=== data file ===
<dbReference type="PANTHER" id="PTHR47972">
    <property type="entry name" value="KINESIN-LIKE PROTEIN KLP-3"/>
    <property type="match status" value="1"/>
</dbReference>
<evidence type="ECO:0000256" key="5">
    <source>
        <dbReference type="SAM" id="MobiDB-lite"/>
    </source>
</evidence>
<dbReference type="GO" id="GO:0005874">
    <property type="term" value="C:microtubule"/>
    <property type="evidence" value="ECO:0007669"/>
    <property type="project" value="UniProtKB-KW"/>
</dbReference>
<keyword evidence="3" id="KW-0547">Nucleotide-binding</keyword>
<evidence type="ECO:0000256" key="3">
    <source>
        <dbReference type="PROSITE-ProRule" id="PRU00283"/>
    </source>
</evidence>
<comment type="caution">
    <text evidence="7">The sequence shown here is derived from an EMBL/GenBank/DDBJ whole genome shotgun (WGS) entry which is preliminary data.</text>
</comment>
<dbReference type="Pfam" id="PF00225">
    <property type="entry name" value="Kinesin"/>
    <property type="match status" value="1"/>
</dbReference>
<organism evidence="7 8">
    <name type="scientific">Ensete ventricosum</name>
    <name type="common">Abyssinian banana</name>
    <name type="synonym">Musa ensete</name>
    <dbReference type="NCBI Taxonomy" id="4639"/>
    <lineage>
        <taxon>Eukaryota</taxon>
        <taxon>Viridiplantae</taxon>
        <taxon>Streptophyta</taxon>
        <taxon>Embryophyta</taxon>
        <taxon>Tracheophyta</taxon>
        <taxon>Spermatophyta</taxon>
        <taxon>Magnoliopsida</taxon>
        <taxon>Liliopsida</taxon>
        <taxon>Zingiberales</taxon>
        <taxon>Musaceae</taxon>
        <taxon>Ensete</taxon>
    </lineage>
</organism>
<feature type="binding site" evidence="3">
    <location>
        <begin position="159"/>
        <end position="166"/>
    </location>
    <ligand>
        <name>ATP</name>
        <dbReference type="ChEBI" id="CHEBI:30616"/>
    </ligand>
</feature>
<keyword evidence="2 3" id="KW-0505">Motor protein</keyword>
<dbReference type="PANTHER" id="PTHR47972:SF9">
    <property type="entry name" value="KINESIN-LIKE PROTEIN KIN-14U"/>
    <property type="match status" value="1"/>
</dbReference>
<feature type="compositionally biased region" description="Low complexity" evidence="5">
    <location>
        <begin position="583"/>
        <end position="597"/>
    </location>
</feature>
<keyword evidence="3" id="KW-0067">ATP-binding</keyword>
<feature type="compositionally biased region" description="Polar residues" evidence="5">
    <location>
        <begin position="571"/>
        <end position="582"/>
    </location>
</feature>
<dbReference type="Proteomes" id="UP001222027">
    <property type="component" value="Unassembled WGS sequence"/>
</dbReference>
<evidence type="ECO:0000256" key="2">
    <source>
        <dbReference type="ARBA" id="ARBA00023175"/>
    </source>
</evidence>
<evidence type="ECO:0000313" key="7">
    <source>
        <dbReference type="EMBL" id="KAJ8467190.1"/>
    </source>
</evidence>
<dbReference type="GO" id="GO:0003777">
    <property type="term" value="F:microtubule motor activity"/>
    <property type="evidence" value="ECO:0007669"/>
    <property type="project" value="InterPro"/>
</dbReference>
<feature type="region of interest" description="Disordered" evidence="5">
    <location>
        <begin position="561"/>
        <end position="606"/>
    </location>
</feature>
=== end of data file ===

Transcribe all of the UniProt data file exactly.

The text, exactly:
<dbReference type="PANTHER" id="PTHR47972">
    <property type="entry name" value="KINESIN-LIKE PROTEIN KLP-3"/>
    <property type="match status" value="1"/>
</dbReference>
<evidence type="ECO:0000256" key="5">
    <source>
        <dbReference type="SAM" id="MobiDB-lite"/>
    </source>
</evidence>
<dbReference type="GO" id="GO:0005874">
    <property type="term" value="C:microtubule"/>
    <property type="evidence" value="ECO:0007669"/>
    <property type="project" value="UniProtKB-KW"/>
</dbReference>
<keyword evidence="3" id="KW-0547">Nucleotide-binding</keyword>
<evidence type="ECO:0000256" key="3">
    <source>
        <dbReference type="PROSITE-ProRule" id="PRU00283"/>
    </source>
</evidence>
<comment type="caution">
    <text evidence="7">The sequence shown here is derived from an EMBL/GenBank/DDBJ whole genome shotgun (WGS) entry which is preliminary data.</text>
</comment>
<dbReference type="Pfam" id="PF00225">
    <property type="entry name" value="Kinesin"/>
    <property type="match status" value="1"/>
</dbReference>
<organism evidence="7 8">
    <name type="scientific">Ensete ventricosum</name>
    <name type="common">Abyssinian banana</name>
    <name type="synonym">Musa ensete</name>
    <dbReference type="NCBI Taxonomy" id="4639"/>
    <lineage>
        <taxon>Eukaryota</taxon>
        <taxon>Viridiplantae</taxon>
        <taxon>Streptophyta</taxon>
        <taxon>Embryophyta</taxon>
        <taxon>Tracheophyta</taxon>
        <taxon>Spermatophyta</taxon>
        <taxon>Magnoliopsida</taxon>
        <taxon>Liliopsida</taxon>
        <taxon>Zingiberales</taxon>
        <taxon>Musaceae</taxon>
        <taxon>Ensete</taxon>
    </lineage>
</organism>
<feature type="binding site" evidence="3">
    <location>
        <begin position="159"/>
        <end position="166"/>
    </location>
    <ligand>
        <name>ATP</name>
        <dbReference type="ChEBI" id="CHEBI:30616"/>
    </ligand>
</feature>
<keyword evidence="2 3" id="KW-0505">Motor protein</keyword>
<dbReference type="PANTHER" id="PTHR47972:SF9">
    <property type="entry name" value="KINESIN-LIKE PROTEIN KIN-14U"/>
    <property type="match status" value="1"/>
</dbReference>
<feature type="compositionally biased region" description="Low complexity" evidence="5">
    <location>
        <begin position="583"/>
        <end position="597"/>
    </location>
</feature>
<keyword evidence="3" id="KW-0067">ATP-binding</keyword>
<feature type="compositionally biased region" description="Polar residues" evidence="5">
    <location>
        <begin position="571"/>
        <end position="582"/>
    </location>
</feature>
<dbReference type="Proteomes" id="UP001222027">
    <property type="component" value="Unassembled WGS sequence"/>
</dbReference>
<evidence type="ECO:0000256" key="2">
    <source>
        <dbReference type="ARBA" id="ARBA00023175"/>
    </source>
</evidence>
<evidence type="ECO:0000313" key="7">
    <source>
        <dbReference type="EMBL" id="KAJ8467190.1"/>
    </source>
</evidence>
<dbReference type="GO" id="GO:0003777">
    <property type="term" value="F:microtubule motor activity"/>
    <property type="evidence" value="ECO:0007669"/>
    <property type="project" value="InterPro"/>
</dbReference>
<feature type="region of interest" description="Disordered" evidence="5">
    <location>
        <begin position="561"/>
        <end position="606"/>
    </location>
</feature>